Not interested in fossils, paintings or broken pottery? Try this museum – it’s got nothing but manga.
Lots and lots of manga.
The Kyoto International Manga Museum is more than your usual tourist trap. Want proof?
Take a good look at the museum’s patrons, all lounging about in the fresh air with some of the “exhibits” in hand. More on that later.
Incidentally, visitors are not allowed to take pictures inside the museum. (Outside is fine. I think. In any case, no-one stopped me when I was snapping the pictures that appear in this post.) There are a couple of interior shots in this Japan Times article and a few more scattered across the official website, but they’re not nearly enough to give a good impression of just how great this place is. I’ll do my best using words alone.
500 yen will get you through the entrance; special exhibits cost extra. Unless the gift shop across the hall instantly ropes you in, one of the first things you’ll notice upon entering is the wall of bookshelves at the far end of the room – every inch of which is crammed with manga. This is the start of the aptly named “Wall of Manga”: a series of bookshelves lining the corridors on no less than three floors, holding a collection of some 50,000 volumes. And here’s the best part – you’re free to pick out and read anything you want. As much as you want. Cover to cover, no charge (except for the entrance fee, of course).
You can’t bring them home (this isn’t a lending library), but as long as you return your selections once you’re done you can stand in the hallways, sit in one of the reading areas, stretch out on the sunny Astroturf field outside . . . whatever strikes your fancy. No wonder the place was swarming with teenagers and young adults when I was there; it’s a real manga lover’s paradise.
There’s one important drawback if you can’t read moonspeak, though: nearly everything is in Japanese. There’s a good-sized sampling of translated manga from all over the world on the ground floor (in English, French and other languages), but the representative sample for each nation is probably no larger than an average-sized personal manga collection. Still, if you’ve got your kanji down pat – or if you’re satisfied with reading Pokemon movie manga (furigana everywhere!) – be prepared to sink into a world of unalloyed pleasure.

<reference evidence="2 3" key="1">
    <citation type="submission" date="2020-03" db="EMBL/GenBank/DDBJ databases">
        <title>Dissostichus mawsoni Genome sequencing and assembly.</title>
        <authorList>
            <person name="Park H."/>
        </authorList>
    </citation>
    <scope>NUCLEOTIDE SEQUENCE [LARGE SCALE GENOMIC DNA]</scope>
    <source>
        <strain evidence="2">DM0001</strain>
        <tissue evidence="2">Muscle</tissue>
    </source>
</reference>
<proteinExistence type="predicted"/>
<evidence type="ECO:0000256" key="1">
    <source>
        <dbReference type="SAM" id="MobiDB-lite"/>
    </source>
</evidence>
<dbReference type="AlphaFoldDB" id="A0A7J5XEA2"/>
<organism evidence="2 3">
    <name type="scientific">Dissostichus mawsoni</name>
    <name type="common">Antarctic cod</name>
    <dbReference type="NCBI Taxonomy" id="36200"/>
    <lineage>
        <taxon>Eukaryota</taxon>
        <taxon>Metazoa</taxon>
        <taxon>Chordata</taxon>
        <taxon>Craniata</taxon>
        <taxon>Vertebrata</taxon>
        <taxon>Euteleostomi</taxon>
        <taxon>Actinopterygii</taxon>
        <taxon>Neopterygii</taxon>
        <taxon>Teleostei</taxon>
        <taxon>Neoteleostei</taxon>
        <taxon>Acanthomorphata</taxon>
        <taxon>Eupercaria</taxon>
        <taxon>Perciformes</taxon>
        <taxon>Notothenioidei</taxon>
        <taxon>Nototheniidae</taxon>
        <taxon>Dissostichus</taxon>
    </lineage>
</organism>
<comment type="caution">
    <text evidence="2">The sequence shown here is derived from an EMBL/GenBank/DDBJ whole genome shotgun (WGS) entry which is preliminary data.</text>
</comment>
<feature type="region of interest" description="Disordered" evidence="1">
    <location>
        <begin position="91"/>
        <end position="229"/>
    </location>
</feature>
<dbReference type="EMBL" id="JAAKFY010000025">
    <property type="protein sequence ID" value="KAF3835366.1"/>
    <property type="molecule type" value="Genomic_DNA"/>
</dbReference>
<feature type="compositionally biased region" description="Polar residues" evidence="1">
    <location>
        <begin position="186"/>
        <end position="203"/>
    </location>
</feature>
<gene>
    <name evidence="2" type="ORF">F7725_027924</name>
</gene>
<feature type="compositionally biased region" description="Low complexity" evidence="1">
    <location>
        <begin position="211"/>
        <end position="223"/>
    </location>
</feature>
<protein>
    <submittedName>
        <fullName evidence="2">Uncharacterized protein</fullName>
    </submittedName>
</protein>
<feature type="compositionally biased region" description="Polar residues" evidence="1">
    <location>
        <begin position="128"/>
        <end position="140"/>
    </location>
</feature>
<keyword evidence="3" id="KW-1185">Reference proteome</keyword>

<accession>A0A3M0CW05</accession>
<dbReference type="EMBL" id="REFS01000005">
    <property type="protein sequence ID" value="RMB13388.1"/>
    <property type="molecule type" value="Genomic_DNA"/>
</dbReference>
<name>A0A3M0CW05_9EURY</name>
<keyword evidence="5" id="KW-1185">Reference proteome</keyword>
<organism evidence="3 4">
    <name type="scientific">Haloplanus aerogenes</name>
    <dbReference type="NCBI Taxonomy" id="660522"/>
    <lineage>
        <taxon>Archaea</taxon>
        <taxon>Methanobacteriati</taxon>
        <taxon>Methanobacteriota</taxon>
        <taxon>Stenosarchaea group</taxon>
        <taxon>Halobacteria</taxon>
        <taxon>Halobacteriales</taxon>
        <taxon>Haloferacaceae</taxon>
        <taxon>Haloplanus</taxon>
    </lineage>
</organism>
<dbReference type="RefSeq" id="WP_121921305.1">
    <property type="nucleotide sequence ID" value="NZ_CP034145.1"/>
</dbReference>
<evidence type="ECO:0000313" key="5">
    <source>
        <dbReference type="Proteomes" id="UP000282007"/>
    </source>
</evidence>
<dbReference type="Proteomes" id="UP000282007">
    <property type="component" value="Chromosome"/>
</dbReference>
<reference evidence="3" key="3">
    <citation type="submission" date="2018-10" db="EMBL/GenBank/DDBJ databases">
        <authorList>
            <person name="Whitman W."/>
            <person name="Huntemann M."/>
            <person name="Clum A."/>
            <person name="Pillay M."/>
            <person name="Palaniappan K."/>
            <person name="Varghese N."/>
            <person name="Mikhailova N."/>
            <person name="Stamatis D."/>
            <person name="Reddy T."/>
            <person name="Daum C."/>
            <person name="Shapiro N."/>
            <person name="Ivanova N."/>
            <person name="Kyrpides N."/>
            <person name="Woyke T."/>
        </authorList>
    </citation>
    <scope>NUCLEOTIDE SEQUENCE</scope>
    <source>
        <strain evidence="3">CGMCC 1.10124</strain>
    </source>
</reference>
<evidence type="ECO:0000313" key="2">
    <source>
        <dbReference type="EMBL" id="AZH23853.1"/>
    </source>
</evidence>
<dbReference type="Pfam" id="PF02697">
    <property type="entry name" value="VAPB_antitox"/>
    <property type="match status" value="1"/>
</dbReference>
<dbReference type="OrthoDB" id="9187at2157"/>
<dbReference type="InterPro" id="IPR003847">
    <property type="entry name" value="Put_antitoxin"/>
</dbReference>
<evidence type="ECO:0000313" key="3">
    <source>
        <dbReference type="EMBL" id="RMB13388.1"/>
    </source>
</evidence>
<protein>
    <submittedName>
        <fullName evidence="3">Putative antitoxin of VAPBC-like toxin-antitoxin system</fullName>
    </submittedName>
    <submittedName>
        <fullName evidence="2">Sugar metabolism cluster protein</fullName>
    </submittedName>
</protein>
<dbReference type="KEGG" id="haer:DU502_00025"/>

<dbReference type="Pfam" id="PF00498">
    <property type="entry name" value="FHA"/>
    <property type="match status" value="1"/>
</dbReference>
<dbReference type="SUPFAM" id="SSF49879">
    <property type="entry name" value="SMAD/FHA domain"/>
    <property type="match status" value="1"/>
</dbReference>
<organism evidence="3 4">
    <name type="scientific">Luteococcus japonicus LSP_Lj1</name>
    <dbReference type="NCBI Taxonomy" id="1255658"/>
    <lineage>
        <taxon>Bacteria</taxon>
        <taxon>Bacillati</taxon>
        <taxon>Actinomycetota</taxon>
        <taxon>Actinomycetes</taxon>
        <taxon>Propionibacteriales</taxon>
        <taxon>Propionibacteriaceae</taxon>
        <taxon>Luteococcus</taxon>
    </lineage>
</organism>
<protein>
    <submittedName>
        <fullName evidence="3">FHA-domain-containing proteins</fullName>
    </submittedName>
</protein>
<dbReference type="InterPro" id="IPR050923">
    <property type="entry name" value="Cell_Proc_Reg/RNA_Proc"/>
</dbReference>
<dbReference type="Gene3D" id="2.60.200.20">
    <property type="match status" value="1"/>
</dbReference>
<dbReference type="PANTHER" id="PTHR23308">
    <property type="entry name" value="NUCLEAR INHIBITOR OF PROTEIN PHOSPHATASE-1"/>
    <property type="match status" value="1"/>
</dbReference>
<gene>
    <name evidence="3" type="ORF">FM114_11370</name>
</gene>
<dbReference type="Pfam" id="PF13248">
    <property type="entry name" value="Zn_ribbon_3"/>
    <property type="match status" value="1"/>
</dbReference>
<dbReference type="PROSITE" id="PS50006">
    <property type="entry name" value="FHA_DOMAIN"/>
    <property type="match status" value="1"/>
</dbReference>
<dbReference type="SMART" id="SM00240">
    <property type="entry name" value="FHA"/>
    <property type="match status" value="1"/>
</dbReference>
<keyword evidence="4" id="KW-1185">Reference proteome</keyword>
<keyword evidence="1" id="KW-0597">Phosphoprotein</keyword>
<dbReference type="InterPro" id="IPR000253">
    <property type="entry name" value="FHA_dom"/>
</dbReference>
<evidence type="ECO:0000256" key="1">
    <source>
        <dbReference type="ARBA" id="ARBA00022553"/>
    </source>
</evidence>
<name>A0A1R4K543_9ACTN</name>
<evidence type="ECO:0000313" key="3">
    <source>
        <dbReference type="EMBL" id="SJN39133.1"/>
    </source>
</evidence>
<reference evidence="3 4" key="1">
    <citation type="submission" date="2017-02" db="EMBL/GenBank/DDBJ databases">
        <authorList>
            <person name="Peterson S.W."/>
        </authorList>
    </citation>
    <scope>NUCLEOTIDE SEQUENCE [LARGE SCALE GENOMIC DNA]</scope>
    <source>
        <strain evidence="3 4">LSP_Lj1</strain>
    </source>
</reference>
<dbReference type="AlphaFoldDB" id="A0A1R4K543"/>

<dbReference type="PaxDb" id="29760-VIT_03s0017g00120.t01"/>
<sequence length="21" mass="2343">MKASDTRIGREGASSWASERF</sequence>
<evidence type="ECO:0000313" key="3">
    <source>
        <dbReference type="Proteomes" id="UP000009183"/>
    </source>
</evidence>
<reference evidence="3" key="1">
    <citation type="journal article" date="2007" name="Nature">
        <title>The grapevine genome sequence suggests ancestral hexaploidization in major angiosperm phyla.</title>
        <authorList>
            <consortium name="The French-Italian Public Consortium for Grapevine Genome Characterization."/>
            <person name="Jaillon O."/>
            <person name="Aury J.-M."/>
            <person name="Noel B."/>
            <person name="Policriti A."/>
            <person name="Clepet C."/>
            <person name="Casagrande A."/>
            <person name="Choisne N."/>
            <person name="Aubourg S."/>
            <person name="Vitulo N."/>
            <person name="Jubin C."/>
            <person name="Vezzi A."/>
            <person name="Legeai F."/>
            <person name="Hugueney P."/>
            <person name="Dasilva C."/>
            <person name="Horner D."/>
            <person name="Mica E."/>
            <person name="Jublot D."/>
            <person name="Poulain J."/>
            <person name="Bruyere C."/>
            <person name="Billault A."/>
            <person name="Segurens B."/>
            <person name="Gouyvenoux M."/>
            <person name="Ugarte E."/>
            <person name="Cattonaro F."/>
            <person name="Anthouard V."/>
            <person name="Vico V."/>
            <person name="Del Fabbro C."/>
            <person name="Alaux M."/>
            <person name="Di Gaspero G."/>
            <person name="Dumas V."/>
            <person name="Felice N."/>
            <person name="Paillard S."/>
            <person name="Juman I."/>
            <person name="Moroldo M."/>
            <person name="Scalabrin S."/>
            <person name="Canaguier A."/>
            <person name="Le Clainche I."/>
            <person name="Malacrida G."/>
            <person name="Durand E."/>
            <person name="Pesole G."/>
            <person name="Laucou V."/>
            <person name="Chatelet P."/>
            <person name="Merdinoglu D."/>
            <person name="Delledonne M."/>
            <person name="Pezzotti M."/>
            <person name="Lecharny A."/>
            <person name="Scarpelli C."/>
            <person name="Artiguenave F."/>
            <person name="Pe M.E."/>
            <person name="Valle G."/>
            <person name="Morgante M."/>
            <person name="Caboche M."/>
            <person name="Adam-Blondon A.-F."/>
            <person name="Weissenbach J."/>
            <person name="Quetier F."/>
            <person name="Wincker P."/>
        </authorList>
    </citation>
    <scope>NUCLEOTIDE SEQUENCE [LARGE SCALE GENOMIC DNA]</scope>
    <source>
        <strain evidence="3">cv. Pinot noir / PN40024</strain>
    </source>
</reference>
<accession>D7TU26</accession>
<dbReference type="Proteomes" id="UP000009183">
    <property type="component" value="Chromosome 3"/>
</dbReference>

Done reading? Then put your books back on the shelf and wander around the museum, popping into the exhibit spaces and activities set up throughout the building. Foreign visitors are well catered for with good English signs throughout.
For the serious scholar, there’s a research area up top and, down in the basement, a vast archive of volumes ranging from nineteenth-century publications to contemporary works.
But this place has another attraction: the building itself.
The museum complex started life as a primary school. From 1929 when the central wing was built up to the 1990s, the halls were filled with students, not tourists. But the decline in the number of children that afflicted (and continues to afflict) many parts of Japan struck here as well, and the school was eventually folded into a new institution along with four others. Fortunately, the old building got a new lease on life when the Kyoto city government and Kyoto Seika University teamed up to start the manga museum, which opened in 2006.
It’s too bad that indoor photography isn’t possible, because the interiors are the best part. Even though extensive renovations had to be carried out in order to prepare the space for its new life as a museum, many features of the original school building have been retained: from the classroon walls with their distinctive doors and windows to the dark wooden floors lining the corridors. (Think of the school building in K-ON! and you’ll get the idea.) The headmaster’s office has even been preserved with its original contents intact, desk and all, looking as if he’d just stepped out to rap the knuckles of a few unruly pupils. Even if you’re not that interested in manga, spare an hour or so to do nothing more than walk around and soak up the incredible old-time atmosphere.
LOCATION: Near Karasuma-Oike subway station. Head north from the station along Karasuma-dōri; it’s just a couple of buildings away from the intersection. For more details, check the official website.